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|Title:||Semi-Distributed Parameter Optimization and Uncertainty Assessment for Large-Scale Streamflow Simulation Using Global Optimization|
|Authors:||FEYEN LUC; KALAS MILAN; VRUGT JASPER A.|
|Citation:||HYDROLOGICAL SCIENCES JOURNAL-JOURNAL DES SCIENCES HYDROLOGIQUES vol. 53 no. 2 p. 293-308|
|Type:||Articles in periodicals and books|
|Abstract:||In catchments characterized by spatially varying hydrological processes and responses, the optimal parameter values or regions of attraction in parameter space may differ with location specific characteristics and dominating processes. This paper evaluates the value of semi-distributed calibration parameters for large-scale streamflow simulation using the LISFLOOD model. The model is driven by meteorological input data and simulates river discharges in large drainage basins as a function of spatial information on topography, soils and land cover. Even though LISFLOOD is physically based to a certain extent, some processes are only represented in a lumped conceptual way. As a result, some parameters lack physical basis and cannot be directly inferred from quantities that can be measured. We employ the Shuffled Complex Evolution Metropolis (SCEM-UA) global optimization algorithm to infer the calibration parameters using daily discharge observations. The resulting posterior parameter distribution reflects the uncertainty about the model parameters and forms the basis for making probabilistic flow predictions. We assess the value of semi-distributing the calibration parameters by comparing three different calibration strategies. In the first calibration strategy uniform values over the entire area of interest are adopted for the unknown parameters, which are calibrated against discharge observations at the downstream outlet of the catchment. In the second calibration strategy the parameters are also uniformly distributed, but they are calibrated against the discharge at the catchment outlet and at internal discharge stations. In the third strategy a semi-distributed approach is adopted. Starting from upstream, parameters in each subcatchment are calibrated against the observed discharges at the outlet of the subcatchment. In order not to propagate upstream errors in the calibration process, observed discharges at upstream catchment outlets are used as inflow when calibrating downstream subcatchments. As an illustrative example, we demonstrate the methodology for a part of the Morava catchment, covering an area of approximately 10,000 km2. The calibration results reveal that the additional value of the internal discharge stations is limited when applying a lumped parameter approach. Moving from a lumped to a semi-distributed parameter approach (i) improves the accuracy of the flow predictions, especially in the upstream subcatchments; and (ii) reduces flow prediction uncertainty. The results show the clear need to distribute the calibration parameters, especially in large catchments characterized by spatially varying hydrological processes and responses.|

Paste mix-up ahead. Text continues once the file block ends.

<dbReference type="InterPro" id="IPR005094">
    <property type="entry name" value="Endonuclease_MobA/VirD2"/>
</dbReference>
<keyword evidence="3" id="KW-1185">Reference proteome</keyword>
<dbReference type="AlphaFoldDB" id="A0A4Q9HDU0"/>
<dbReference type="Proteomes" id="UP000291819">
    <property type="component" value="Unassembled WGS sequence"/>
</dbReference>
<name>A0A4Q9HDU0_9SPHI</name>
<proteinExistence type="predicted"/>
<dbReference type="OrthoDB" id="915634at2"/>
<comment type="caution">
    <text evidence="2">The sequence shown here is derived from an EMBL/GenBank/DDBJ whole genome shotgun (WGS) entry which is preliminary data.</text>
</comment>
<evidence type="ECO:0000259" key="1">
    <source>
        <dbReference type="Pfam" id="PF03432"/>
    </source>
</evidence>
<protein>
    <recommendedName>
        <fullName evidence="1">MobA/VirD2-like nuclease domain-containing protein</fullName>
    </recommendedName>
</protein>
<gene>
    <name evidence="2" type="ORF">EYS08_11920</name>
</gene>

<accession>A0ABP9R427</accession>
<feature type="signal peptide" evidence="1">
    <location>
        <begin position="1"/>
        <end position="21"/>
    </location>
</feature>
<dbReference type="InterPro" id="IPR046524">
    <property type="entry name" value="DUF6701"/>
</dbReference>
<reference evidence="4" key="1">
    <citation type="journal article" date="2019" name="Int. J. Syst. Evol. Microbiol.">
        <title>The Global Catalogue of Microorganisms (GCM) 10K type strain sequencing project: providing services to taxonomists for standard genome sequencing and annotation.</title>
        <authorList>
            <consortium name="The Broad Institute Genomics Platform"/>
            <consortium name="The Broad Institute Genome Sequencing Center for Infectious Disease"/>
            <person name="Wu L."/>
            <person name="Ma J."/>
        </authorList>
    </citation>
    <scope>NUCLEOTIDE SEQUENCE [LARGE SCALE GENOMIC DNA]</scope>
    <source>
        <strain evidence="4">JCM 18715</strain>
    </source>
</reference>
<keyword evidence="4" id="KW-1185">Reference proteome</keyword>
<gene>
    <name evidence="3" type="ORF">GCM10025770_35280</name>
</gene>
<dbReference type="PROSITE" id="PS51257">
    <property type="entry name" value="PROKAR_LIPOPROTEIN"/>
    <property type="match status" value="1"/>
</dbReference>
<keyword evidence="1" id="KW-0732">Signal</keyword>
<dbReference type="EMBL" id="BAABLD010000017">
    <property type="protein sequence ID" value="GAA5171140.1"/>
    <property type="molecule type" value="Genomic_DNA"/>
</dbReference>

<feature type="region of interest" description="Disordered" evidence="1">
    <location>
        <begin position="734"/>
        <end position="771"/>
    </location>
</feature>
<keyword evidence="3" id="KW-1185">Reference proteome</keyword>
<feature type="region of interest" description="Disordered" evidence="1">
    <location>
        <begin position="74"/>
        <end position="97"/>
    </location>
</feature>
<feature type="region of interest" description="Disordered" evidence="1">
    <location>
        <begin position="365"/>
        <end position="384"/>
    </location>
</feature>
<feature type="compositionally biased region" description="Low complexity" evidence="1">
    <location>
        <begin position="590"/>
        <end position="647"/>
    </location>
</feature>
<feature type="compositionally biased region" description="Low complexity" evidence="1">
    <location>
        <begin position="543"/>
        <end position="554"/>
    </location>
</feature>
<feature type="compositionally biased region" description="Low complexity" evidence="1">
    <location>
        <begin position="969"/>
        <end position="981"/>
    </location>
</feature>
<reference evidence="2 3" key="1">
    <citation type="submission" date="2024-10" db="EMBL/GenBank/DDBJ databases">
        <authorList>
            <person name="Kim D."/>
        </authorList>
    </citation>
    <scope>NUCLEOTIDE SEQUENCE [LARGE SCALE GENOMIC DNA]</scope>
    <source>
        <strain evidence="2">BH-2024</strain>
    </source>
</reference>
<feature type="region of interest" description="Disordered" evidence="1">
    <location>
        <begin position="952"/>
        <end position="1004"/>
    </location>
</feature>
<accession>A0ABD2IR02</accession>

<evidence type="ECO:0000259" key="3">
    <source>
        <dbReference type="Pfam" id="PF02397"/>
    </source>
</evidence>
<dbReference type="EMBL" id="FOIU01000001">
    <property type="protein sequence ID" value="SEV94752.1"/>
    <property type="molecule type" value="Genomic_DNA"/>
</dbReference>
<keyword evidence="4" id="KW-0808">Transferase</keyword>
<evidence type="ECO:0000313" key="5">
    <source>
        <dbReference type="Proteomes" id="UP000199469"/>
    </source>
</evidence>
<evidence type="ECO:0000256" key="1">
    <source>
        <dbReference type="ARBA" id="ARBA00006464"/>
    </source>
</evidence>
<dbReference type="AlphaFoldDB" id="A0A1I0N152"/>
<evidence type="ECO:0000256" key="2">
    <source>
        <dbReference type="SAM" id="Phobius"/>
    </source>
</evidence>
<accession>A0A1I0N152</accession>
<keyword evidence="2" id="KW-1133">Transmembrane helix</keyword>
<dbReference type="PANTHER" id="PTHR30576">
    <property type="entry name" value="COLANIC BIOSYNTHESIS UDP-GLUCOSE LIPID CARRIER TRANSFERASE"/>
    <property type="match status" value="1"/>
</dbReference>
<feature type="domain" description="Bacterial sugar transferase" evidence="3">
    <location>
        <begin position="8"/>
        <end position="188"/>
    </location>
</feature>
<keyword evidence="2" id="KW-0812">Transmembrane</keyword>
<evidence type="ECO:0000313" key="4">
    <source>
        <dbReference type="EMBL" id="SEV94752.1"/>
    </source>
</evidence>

|JRC Institute:||Sustainable Resources|
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